"It is when its a n*****'s peeping on a white woman! Hand him over." Lots of angry cries of agreement from the group.
"Can't. Now get out of my way." Harold's horse shied a bit, and he settled him down with a firm hand on the reins.
"Harold, you know we mean to take him. And we will. We have a lot more guns that you do. We'll kill you if we have to, but we'd rather not, you know that."
Rifles cocked in the darkness. Harold was silent for a minute. He could hear the labored breathing of the prisoner in the back. Harold knew that there was nothing he could humanly do to stop what was going to happen, and if he tried he would only make his wife a widow and his children fatherless.
He looked that white cowl in the face, right in the eyes, hidden in the dark, and nodded his head towards the back.
They grabbed the man then, hauled him out of the cart onto the ground, screaming behind his gag. For a while they beat him right in the middle of the road, kicking and hitting him with clubs, rifle butts, whatever was to hand and hollering like bloodthirsty animals, which is what this group had become. Then they took him to a big tree close by, tossed a rope over a sturdy limb, put the bloody and badly beaten prisoner on a horse with the noose around his neck, then walked the horse out from under him, leaving him swinging from the rope.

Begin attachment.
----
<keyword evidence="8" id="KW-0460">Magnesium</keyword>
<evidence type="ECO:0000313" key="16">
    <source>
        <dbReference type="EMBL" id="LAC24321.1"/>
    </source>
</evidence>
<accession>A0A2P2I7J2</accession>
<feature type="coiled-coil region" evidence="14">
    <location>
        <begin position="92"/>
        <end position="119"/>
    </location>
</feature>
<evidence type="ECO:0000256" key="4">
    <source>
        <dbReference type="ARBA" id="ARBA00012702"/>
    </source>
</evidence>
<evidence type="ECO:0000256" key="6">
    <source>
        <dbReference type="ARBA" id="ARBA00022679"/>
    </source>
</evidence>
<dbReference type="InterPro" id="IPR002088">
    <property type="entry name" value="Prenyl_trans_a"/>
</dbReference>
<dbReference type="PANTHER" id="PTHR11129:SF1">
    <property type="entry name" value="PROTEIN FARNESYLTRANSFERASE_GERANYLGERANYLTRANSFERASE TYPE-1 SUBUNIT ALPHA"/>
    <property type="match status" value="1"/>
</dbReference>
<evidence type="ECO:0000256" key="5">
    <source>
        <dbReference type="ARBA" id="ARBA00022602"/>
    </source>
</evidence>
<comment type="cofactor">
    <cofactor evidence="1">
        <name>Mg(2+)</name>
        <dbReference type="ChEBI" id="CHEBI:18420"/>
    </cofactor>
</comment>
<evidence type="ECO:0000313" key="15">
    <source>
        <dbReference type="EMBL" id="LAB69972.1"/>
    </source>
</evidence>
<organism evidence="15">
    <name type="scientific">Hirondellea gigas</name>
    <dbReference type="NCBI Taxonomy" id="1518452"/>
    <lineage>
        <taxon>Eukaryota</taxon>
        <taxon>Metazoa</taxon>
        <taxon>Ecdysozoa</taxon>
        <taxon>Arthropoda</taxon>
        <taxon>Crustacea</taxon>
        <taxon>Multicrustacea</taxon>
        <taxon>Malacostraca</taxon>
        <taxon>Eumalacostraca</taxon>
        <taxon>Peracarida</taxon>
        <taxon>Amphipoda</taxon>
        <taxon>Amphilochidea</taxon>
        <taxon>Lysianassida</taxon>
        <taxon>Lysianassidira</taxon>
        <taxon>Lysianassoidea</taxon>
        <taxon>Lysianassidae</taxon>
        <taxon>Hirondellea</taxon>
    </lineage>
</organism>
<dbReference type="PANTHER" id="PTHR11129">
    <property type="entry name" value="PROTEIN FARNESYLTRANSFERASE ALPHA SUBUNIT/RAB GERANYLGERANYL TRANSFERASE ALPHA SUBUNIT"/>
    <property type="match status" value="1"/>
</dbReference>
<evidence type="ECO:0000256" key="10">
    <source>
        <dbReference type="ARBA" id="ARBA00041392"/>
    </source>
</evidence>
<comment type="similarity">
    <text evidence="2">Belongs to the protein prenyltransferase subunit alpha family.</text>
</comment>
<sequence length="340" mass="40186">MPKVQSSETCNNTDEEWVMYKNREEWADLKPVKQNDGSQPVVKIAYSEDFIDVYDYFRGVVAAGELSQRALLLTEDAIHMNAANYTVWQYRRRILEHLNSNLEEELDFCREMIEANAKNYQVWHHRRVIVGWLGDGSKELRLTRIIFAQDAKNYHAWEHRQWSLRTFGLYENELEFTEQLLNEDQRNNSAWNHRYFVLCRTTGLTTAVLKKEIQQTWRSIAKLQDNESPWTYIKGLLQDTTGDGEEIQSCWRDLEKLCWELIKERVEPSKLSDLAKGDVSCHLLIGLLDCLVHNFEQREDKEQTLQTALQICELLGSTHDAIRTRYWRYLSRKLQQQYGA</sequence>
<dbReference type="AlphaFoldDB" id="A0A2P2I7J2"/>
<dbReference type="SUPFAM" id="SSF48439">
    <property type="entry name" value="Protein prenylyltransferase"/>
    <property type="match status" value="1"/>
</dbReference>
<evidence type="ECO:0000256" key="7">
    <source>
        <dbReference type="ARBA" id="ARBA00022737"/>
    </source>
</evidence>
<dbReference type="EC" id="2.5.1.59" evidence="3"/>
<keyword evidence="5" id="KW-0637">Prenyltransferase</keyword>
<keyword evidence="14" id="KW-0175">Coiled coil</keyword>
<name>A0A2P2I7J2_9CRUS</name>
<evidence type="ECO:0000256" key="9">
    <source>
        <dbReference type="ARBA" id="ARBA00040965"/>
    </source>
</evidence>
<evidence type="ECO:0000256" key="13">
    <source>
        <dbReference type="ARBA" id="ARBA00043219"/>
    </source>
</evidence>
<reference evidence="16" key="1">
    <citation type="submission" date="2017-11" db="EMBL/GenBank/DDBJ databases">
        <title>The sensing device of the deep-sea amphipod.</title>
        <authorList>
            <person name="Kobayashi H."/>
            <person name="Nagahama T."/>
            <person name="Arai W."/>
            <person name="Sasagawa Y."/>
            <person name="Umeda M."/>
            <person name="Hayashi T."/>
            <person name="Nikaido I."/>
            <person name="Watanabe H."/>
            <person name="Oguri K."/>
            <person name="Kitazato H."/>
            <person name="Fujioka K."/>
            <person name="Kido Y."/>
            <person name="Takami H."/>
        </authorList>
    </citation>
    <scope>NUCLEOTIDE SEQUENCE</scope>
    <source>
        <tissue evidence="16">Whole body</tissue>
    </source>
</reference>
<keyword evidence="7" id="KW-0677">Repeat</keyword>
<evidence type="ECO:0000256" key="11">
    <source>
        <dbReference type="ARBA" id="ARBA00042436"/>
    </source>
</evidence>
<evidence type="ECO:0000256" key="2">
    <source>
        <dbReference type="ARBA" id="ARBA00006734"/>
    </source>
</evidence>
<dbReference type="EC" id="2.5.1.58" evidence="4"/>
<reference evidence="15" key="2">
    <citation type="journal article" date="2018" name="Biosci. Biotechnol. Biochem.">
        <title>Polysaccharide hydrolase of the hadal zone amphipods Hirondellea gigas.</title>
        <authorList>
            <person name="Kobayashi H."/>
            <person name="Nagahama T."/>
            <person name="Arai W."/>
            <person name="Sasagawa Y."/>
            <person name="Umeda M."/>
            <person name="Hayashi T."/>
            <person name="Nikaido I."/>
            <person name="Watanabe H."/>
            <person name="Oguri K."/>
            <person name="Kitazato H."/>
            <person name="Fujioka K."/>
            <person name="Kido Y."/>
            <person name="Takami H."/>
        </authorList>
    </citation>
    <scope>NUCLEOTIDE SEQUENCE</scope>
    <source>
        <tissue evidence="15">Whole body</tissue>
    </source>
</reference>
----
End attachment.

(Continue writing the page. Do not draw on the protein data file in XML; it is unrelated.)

He jerked for a while, then became still.
The klansmen swatted at his dead body for a while, knocking it swinging, while they yelled hateful curses at it. Finally, as a group they rode quickly back the way they had come without even so much as a glance at Harold.
The night became quiet. Harold had sat on the seat of his wagon for the entire spectacle, staring powerless into his lap at his gun, his heart breaking.
The man had not deserved that.
He had not deserved that.
And there was not one thing that Harold could have done.
The breeze blew his hair, sending a chill down his back. The leaves rustled like dry bones in the trees, ghostly white in the moonlight. He could hear blood still dripping from the man's body hanging on the tree.
He walked over to the tree and cut the rope. The body fell. Harold manhandled it back into his wagon, and shut the rear gate on it.
He headed once more for Florence.
Tomorrow, he would have to wash his wagon.
If the desire to kill and the opportunity to kill always came together, who would escape hanging?
Mark Twain (1835 - 1910)